A Song Of Sass And Soong.

Cindy Soong. In one of her latest undertakings, Soong actually had to turn to Minnie Mouse (yes, Minnie, as in “Disney”, my little Tinkerbells) for inspiration. Disney China recently collaborated with four well-known homegrown Dragon designers, aka Ji Cheng, Han Lulu, Makin Ma and Soong herself.

The Walt Disney empire — its Greater China branch, to be more specific — had the Fab Four create fashion collections inspired by Minnie, who “has served as a [polka dot] fashion muse to designers for decades and is, all in all, Disney’s very own fashion star.” According to Vice-President of Product Creative Allen Au-Yeung. Designing for Disney definitely seems one step off the beaten runway to me, but it’s like that tidbit of Rapunzel (that Grimm sell-out) wisdom as stated in “Tangled”: “Venture outside your comfort zone. The rewards are worth it.”

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Magic Kingdom lover or not, Soong threw in some tough chick chic with a solid black skirt construction to please any Disney villain. Enough with the chitchat, time to get on with the show. The Disney collections took to the stage during Shanghai Fashion Week last April and Soong’s A/W16 collection was lit up with a strong constructional, oversized as well as playfully shaped aesthetic in mixed materials. With the occasional soft, again tongue-in-cheek, Minnie touch, from bows to ears, underscoring the brand’s mission to unify the female toughness and spiritual freedom. The collection was very well received, described in “That’s It” magazine as “a balance of feminism, power and independence; all mushed together within the women who were cat-walking with confidence.” 

 

May I present, a Q&A with this highly likeable (as opposed to what the “Punk Slut” scribbled on her runway models’ foreheads might indicate) and perfectly proficient designer. Modern art meets business. Let the duet commence.

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  1. The designer and her designs.

 

Soong: “I am Chinese, born in 1989, and I am a fashion designer. I went off to study in the U.S. when I was 16 and eventually graduated from the Fashion Institute of Technology in New York. During my first two years of college I was in business school, but then I decided to move from Michigan to New York City to study fashion. I was doing internships with many brands in the NYC market, including Alexander Wang. After working in NYC for a while, I received a great opportunity to collaborate with JNBY, a Chinese brand that saw something they liked in me (well, in my designs, of course). So, as the story goes, I came back to China, skicked off that first collaboration with JNBY – i.e. mainly selling them my design samples – and in 2012 set up my own brand. My team gradually expanded and at this point we have a Shanghai office of some 15 staff and are working non-stop to get our London office in order.”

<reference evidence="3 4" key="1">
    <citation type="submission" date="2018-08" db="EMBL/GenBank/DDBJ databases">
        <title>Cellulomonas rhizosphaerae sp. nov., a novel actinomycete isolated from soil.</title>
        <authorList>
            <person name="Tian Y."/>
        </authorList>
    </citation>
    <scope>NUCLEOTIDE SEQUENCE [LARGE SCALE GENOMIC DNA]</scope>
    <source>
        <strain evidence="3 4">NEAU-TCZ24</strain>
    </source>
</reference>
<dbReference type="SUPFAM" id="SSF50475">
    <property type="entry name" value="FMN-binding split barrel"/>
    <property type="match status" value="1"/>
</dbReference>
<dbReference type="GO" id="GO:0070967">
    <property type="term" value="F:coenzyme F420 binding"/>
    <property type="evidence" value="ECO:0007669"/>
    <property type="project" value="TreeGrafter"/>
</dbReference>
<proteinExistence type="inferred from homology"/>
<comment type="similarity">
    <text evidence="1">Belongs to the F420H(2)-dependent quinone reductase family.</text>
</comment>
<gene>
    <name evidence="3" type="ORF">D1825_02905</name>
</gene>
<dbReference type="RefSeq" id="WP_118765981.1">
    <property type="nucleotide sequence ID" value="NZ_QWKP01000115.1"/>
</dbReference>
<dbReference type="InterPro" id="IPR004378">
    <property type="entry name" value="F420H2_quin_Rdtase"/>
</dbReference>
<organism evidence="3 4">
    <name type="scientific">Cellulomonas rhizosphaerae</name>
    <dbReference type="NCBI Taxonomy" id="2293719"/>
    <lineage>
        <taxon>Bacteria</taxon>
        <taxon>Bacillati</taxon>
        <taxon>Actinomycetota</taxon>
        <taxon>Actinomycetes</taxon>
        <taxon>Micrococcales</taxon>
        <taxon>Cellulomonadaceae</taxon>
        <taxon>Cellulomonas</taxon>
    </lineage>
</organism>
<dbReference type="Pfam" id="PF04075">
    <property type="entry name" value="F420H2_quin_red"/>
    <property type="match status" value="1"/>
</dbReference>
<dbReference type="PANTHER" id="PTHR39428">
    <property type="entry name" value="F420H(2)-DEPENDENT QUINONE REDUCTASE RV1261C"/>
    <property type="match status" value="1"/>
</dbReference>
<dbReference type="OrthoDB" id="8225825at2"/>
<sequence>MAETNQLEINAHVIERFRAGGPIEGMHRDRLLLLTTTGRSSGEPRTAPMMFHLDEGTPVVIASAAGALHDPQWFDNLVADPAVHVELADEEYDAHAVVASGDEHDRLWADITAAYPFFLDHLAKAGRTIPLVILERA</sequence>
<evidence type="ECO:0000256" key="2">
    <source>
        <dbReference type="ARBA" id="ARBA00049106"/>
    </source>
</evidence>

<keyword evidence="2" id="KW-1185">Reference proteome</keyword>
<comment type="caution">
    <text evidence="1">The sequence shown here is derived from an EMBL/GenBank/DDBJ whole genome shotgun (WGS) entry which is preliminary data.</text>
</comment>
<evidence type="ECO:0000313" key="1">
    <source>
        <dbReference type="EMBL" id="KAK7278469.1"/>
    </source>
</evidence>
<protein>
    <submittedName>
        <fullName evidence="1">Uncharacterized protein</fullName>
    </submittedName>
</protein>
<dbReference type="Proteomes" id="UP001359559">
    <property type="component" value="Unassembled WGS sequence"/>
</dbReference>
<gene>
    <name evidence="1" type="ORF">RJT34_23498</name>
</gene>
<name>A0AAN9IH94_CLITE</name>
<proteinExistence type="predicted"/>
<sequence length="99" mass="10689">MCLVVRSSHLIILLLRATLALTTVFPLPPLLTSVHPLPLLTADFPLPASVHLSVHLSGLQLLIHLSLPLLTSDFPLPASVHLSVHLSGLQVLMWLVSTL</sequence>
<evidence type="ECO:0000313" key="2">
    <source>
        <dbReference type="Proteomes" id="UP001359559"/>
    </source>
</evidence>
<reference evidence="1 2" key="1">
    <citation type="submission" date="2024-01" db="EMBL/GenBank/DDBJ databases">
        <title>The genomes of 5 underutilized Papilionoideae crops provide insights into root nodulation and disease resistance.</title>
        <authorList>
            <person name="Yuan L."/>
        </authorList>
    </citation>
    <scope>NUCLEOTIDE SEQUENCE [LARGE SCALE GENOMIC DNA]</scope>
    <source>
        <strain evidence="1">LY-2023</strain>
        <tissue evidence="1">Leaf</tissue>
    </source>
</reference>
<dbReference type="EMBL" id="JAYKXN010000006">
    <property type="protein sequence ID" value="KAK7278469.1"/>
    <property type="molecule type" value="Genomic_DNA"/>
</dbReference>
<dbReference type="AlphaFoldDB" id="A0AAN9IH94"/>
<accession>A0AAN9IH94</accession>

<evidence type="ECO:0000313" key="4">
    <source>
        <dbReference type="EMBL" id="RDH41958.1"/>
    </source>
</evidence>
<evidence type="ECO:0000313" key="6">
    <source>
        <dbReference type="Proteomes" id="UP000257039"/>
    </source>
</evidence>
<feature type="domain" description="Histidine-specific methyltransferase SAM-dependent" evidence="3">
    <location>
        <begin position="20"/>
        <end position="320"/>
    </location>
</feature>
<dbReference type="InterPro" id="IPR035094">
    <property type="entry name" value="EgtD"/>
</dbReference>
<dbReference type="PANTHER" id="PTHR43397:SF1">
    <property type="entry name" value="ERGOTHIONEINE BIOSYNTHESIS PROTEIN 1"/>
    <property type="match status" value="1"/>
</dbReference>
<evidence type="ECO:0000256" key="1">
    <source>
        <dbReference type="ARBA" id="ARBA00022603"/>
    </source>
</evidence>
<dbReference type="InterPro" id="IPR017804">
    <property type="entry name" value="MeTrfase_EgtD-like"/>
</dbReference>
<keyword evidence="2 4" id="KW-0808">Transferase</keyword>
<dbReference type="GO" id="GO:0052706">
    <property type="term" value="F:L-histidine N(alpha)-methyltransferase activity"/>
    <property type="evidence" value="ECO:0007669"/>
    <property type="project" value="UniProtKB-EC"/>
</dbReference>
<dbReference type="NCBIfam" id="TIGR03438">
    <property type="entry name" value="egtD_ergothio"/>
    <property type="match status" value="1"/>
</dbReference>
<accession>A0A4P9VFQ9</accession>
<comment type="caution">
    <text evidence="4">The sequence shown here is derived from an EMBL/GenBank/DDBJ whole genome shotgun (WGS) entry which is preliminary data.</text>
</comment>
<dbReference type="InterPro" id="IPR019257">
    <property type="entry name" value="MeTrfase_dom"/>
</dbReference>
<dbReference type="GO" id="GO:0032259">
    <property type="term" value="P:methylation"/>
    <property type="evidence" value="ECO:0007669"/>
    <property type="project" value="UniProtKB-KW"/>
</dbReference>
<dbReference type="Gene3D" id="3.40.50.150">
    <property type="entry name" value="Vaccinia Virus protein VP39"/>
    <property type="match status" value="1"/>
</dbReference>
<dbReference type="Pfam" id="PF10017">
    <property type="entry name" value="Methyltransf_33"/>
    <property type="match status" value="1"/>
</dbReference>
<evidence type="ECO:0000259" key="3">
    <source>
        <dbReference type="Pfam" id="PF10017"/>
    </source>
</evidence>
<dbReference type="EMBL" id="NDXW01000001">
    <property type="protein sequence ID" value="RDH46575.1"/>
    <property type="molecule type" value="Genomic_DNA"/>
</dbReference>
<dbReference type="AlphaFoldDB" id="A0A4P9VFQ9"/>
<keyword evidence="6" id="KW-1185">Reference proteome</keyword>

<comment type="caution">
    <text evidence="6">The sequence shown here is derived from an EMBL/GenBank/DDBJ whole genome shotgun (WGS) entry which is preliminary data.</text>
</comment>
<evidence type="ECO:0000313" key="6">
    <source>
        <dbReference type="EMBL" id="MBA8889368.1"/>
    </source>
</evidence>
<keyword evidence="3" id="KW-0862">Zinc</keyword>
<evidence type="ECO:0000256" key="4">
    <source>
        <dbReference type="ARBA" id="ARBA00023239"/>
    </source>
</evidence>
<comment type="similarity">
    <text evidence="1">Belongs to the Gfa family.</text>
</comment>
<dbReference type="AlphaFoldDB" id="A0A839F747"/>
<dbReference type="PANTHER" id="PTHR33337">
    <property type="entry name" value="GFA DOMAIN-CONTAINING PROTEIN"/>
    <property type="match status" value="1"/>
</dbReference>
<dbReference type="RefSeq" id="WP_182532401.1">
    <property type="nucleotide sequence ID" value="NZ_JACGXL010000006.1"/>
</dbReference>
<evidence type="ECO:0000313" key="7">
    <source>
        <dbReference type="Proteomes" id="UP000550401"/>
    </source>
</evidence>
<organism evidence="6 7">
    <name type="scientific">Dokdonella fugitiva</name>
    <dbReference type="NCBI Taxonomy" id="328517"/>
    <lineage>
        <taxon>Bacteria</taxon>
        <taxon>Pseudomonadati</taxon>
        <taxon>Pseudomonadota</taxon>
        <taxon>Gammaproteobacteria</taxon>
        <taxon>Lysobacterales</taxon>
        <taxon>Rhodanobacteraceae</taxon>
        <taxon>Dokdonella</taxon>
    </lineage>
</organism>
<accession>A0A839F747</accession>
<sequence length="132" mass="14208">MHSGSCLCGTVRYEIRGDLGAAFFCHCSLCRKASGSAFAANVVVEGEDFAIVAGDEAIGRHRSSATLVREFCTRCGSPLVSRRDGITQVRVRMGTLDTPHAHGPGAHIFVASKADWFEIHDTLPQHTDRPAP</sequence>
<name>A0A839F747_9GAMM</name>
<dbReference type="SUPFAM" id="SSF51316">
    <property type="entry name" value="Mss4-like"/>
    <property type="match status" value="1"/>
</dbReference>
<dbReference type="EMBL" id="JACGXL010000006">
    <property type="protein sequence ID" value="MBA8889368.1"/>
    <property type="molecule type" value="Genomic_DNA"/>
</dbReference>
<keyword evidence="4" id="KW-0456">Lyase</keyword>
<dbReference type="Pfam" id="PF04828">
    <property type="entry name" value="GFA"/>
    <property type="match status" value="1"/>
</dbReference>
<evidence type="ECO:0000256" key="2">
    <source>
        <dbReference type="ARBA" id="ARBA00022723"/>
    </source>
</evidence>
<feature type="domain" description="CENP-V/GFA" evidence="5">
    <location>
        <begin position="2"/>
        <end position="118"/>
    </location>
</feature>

1. The staple “Triple S” question about your take on design: Do you favor certain sustainable materials? Do you prefer one specific silhouette? Do you prefer a certain season?

 

Soong: “I like stiff fabrics and materials instead of ‘drapey’ or soft fabrics such as silk georgette or chiffon. Plus, I like black and white; those simply are my favorite colors. Silhouette-wise… I’d have to say I prefer the sporty silhouette as done by Balenciaga, Celine and Gareth Pugh. I used to like A/W better, but now I’d have to say that the S/S collections just offer more room for variation. Transitional season collections, like “pre-fall” and “resort”, are great too ‘cause these clothes are not made so much for their functional use as for their artsy-ness. That way, you can just focus on the art part and go nuts – should you want to.” [Slideshow below shows the A/W 2015 collection]

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  1. Inspiration and the creative process. Key to any design(er).